Pawelski testified to the contrary. She stated that she called Sergeant Seltzer to get back defendant's seizure medication. (Suppression Hr'g Tr. 159.) When Sergeant Seltzer said that the items were taken by consent, according to Pawelski, she said that consent "was not the issue" and "was not even . . . on the table, at that point"; instead, she was only interested in getting defendant's medications returned. (Id. at 159.) She testified that she never said to Sergeant Seltzer that she understood that defendant had given consent. (Id. at 159--60.)

The same day, November 1, 2005, Sergeant Seltzer notified Agent Pelczar of the telephone call from Pawelski and the contents of the conversation. (Id. at 81, 144.) Pawelski called Agent Pelczar the next day, November 2, 2005, to, according to Pawelski, seek the return of defendant's seizure medication. (Id. at 95, 162--63; FBI Form 302, Nov. 2, 2005, Ex. D2.) Sergeant Seltzer did not complete an FBI Form 302 documenting the November 1, 2005 telephone conversation with Pawelski until November 10, 2005. (Suppression Hr'g Tr. 145--47; FBI Form 302, Ex. D9.)

Pawelski testified that she called Agent Pelczar on multiple occasions to request the return of defendant's seizure medications. (Suppression Hr'g Tr. 163.) On November 23, 2005, the officers returned six written prescriptions to defendant's counsel. (Id. at 93, 111--112; United States Dep't of Justice, Federal Bureau of Investigation, Receipt for Property Received/Returned/Released/Seized, Nov. 23, 2005, Ex. D1.) At some point, the officers also returned defendant's current passport. (Suppression Hr'g Tr. 112--13.)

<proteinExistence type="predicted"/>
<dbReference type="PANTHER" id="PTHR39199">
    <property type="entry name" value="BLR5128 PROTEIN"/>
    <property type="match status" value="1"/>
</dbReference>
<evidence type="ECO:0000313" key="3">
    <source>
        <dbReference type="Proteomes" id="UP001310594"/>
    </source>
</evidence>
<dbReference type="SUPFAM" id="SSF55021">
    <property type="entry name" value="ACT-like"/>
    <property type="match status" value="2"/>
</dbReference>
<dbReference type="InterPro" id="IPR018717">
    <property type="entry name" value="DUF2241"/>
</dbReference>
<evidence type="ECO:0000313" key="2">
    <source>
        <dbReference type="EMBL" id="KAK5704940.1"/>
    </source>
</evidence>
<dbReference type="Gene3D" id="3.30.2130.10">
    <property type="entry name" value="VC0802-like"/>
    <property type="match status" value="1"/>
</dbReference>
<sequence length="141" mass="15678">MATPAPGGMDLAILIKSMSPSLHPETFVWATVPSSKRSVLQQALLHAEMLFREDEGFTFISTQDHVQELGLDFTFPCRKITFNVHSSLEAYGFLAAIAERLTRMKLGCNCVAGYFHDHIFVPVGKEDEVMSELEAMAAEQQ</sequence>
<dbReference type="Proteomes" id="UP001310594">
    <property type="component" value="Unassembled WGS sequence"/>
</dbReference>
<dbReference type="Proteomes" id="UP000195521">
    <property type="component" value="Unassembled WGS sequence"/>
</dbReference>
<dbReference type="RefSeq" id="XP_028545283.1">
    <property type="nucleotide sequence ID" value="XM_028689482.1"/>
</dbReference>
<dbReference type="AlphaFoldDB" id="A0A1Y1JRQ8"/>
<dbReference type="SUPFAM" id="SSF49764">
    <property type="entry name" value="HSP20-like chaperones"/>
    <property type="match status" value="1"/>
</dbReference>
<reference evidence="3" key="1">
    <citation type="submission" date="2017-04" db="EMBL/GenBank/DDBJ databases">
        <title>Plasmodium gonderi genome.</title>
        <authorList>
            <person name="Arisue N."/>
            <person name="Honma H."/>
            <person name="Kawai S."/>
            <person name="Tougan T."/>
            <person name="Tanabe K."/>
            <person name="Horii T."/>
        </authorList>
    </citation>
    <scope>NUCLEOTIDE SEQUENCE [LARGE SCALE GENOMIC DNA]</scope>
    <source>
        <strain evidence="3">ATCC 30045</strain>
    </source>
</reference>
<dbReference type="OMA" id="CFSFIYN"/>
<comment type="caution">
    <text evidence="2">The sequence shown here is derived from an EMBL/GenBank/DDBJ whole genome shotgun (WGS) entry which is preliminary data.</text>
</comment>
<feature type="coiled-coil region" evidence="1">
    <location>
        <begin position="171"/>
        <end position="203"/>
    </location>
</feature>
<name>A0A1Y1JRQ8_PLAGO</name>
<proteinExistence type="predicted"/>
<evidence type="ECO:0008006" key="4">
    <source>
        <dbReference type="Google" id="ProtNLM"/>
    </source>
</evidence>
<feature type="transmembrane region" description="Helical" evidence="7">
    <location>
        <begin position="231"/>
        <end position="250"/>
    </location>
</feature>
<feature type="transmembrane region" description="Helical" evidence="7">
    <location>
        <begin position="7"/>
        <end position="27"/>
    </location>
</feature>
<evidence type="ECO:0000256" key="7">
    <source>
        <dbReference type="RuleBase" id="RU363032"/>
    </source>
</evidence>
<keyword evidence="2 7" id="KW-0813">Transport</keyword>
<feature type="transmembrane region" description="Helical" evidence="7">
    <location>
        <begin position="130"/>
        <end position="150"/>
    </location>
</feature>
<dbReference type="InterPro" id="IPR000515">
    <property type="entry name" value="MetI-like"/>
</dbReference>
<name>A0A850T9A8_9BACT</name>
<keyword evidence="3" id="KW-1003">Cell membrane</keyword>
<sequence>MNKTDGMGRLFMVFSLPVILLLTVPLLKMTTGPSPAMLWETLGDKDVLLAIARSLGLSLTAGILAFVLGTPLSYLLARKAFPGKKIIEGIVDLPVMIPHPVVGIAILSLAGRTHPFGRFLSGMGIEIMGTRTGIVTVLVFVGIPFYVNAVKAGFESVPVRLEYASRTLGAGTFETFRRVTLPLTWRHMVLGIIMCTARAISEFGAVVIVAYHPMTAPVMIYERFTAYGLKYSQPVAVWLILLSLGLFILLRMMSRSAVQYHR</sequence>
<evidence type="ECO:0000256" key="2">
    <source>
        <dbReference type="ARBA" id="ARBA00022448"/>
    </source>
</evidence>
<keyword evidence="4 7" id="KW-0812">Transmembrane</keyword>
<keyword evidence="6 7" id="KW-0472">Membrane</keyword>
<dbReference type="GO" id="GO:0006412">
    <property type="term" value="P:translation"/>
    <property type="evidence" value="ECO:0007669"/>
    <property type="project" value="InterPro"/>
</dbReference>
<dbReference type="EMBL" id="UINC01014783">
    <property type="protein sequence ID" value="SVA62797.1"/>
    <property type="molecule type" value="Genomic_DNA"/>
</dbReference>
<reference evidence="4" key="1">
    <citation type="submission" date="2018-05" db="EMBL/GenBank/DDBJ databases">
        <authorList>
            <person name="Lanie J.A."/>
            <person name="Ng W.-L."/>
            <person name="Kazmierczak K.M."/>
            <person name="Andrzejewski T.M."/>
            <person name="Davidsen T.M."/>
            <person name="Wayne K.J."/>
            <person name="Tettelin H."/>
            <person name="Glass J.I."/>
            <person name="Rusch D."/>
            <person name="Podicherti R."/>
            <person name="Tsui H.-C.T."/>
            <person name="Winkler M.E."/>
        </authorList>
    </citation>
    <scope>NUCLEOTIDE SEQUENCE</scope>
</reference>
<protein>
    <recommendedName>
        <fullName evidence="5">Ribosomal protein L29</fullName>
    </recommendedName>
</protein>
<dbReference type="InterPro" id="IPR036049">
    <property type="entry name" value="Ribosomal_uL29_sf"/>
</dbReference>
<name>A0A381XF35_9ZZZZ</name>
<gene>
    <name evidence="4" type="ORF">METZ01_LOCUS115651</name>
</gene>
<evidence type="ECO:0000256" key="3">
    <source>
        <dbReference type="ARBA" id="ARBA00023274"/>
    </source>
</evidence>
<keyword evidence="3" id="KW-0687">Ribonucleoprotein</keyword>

Following the October 28, 2005 visit to defendant's apartment and further investigation, Agent Pelczar sought and obtained a search warrant for defendant's apartment. (Id. at 82.) The warrant was executed on December 13, 2005. (Id. at 84.) During the execution of the warrant, defendant handed Agent Pelczar a cellular telephone and said that Pawelski wished to speak with him. (Id. at 85.) According to Agent Pelczar, Pawelski said that "she was concerned that we obtained a search warrant to search [defendant's] apartment and that all we had to do was ask and they would have provided whatever we wanted." (Id.) Pawelski testified to the contrary, stating that she "never said [they] would have given him anything . . . that [he] wanted." (Id. at 165.) According to Pawelski, she said to Agent Pelczar that she "wish[ed] [he] had given her a heads up. Maybe [they] could have worked something out." (Id.)